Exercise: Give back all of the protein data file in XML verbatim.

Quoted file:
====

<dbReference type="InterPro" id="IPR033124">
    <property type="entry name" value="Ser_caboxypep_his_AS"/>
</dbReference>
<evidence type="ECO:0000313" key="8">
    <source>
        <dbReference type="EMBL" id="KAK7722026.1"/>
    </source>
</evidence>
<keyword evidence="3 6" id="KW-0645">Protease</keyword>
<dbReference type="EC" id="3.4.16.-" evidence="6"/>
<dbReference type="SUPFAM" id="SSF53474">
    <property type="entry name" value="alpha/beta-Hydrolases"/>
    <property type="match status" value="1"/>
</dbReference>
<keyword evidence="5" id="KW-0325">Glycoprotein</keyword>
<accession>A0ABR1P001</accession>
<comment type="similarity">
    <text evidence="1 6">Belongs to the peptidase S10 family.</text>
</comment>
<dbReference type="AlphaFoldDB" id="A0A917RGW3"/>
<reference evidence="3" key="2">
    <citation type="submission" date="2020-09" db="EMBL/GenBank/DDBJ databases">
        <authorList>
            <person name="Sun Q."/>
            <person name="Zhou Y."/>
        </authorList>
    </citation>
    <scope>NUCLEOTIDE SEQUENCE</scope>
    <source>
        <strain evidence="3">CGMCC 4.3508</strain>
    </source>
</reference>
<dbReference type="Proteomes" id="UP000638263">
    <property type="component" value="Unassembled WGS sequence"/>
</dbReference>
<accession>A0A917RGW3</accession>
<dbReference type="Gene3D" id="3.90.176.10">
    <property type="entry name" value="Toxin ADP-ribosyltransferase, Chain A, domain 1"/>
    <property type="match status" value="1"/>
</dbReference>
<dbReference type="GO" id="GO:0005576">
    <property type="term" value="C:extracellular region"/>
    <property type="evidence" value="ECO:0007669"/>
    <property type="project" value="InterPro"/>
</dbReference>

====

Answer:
<dbReference type="InterPro" id="IPR033124">
    <property type="entry name" value="Ser_caboxypep_his_AS"/>
</dbReference>
<evidence type="ECO:0000313" key="8">
    <source>
        <dbReference type="EMBL" id="KAK7722026.1"/>
    </source>
</evidence>
<keyword evidence="3 6" id="KW-0645">Protease</keyword>
<dbReference type="EC" id="3.4.16.-" evidence="6"/>
<dbReference type="SUPFAM" id="SSF53474">
    <property type="entry name" value="alpha/beta-Hydrolases"/>
    <property type="match status" value="1"/>
</dbReference>
<keyword evidence="5" id="KW-0325">Glycoprotein</keyword>
<accession>A0ABR1P001</accession>
<comment type="similarity">
    <text evidence="1 6">Belongs to the peptidase S10 family.</text>
</comment>
<dbReference type="AlphaFoldDB" id="A0A917RGW3"/>
<reference evidence="3" key="2">
    <citation type="submission" date="2020-09" db="EMBL/GenBank/DDBJ databases">
        <authorList>
            <person name="Sun Q."/>
            <person name="Zhou Y."/>
        </authorList>
    </citation>
    <scope>NUCLEOTIDE SEQUENCE</scope>
    <source>
        <strain evidence="3">CGMCC 4.3508</strain>
    </source>
</reference>
<dbReference type="Proteomes" id="UP000638263">
    <property type="component" value="Unassembled WGS sequence"/>
</dbReference>
<accession>A0A917RGW3</accession>
<dbReference type="Gene3D" id="3.90.176.10">
    <property type="entry name" value="Toxin ADP-ribosyltransferase, Chain A, domain 1"/>
    <property type="match status" value="1"/>
</dbReference>
<dbReference type="GO" id="GO:0005576">
    <property type="term" value="C:extracellular region"/>
    <property type="evidence" value="ECO:0007669"/>
    <property type="project" value="InterPro"/>
</dbReference>